ICI closes plant after gas leak

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The Independent Online
ICI was ordered to close down part of one of its chemical plants by the Government's Environment Agency after a large and dangerous leak of toxic gas.

The incident comes only two weeks after senior ICI managers were called in to meet top agency officials following serious pollution incidents at plants in the north-east and north-west. It is the first time ICI has been forced to shut down part of a plant since government regulators obtained this power in 1994.

The leak of titanium tetrachloride from the ICI-owned Tioxide plant, at Greetham near Hartlepool, produced a large cloud of hydrogen chloride mist, which is extremely acidic.

A road alongside the plant was closed and local people were warned by police to stay inside. There were no injuries.

Five hours later, in the small hours of yesterday, the company informed the Agency there had been an oil spill from a sister plant at Wilton, where petroleum products are refined from oil.

The Agency's operations director, Archie Robertson, said: ''It is outrageous that within weeks of ICI being called to a meeting ... where it promised to clean up its act, that its plants have been involved in two further leaks.''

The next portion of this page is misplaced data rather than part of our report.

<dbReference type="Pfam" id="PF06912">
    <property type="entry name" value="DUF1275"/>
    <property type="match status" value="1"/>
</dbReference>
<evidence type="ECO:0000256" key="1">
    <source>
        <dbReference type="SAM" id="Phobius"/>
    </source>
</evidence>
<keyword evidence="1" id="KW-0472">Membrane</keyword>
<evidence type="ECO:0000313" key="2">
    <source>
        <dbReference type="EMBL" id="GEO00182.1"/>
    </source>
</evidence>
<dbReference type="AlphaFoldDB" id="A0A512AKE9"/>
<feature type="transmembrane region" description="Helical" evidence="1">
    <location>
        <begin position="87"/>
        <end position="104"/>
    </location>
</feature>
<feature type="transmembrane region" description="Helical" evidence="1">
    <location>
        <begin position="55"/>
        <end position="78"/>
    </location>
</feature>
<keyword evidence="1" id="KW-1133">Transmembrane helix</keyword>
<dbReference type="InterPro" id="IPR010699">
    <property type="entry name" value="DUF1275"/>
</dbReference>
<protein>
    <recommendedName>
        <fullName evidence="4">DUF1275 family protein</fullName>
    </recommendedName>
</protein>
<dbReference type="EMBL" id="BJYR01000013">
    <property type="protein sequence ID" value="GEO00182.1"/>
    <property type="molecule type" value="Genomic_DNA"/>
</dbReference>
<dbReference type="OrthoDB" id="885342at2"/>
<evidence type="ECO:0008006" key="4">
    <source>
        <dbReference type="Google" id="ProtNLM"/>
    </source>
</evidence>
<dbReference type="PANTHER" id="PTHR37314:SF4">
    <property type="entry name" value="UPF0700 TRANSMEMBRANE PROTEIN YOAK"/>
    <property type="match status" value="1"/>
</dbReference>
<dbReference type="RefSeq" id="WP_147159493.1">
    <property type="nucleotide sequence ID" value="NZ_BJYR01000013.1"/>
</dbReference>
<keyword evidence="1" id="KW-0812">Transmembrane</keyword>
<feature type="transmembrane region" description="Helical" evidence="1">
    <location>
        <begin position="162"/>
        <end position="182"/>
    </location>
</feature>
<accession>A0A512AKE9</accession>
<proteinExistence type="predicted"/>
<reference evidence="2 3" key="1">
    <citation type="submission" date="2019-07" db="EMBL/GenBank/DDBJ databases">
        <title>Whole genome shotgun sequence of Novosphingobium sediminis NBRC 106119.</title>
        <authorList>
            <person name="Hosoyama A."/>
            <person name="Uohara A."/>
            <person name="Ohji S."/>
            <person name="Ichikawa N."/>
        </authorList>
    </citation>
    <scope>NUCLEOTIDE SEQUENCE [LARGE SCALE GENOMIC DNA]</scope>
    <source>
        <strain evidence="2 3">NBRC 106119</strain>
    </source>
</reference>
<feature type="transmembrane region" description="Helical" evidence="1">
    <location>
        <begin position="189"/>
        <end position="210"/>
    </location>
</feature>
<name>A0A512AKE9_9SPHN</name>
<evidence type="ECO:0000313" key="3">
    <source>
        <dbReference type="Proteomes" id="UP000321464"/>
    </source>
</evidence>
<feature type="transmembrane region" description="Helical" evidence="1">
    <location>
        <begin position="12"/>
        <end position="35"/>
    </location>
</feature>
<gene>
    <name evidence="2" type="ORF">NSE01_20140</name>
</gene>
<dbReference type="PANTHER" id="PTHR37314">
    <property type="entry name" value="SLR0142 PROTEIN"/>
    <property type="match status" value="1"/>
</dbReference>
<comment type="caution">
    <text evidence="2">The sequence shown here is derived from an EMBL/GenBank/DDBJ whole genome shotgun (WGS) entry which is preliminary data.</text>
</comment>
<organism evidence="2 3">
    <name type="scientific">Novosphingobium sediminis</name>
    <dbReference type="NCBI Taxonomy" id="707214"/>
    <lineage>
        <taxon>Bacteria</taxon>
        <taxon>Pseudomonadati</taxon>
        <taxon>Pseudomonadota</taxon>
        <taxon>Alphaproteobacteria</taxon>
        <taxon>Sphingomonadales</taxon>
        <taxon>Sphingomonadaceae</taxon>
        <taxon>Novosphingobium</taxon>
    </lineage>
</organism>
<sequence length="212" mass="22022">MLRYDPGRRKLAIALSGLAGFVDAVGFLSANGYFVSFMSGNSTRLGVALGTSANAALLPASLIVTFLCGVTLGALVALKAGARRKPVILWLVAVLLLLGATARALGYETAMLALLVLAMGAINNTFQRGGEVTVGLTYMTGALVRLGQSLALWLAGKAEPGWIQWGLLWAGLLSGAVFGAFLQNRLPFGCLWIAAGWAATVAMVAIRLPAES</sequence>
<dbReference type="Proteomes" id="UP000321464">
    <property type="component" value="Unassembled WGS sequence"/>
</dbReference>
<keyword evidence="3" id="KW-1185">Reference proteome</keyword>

The company promised at that meeting to call in independent experts to investigate its management procedures.

"We will not allow it to restart until we are completely satisfied that the company will operate it safely,'' said Mr Robertson.

The plant makes the white powder pigment used in paints, plastics and paper. The leak came from a pipe in a heat exchanger, which uses water to cool a chemical pumped through it. ICI is legally obliged to carry out remedial work, review its maintenance and inspection procedures and recommend improvements.

The other, less serious, leak on the Wilton site happened after a plant was restarted following routine maintenance. An unknown quantity of light oil spilled into the drains and then flowed into an inlet on the Tees estuary. Most of it was stopped by a boom and then lifted off the water surface and mud using special absorbent materials.

ICI said it regretted the two latest incidents.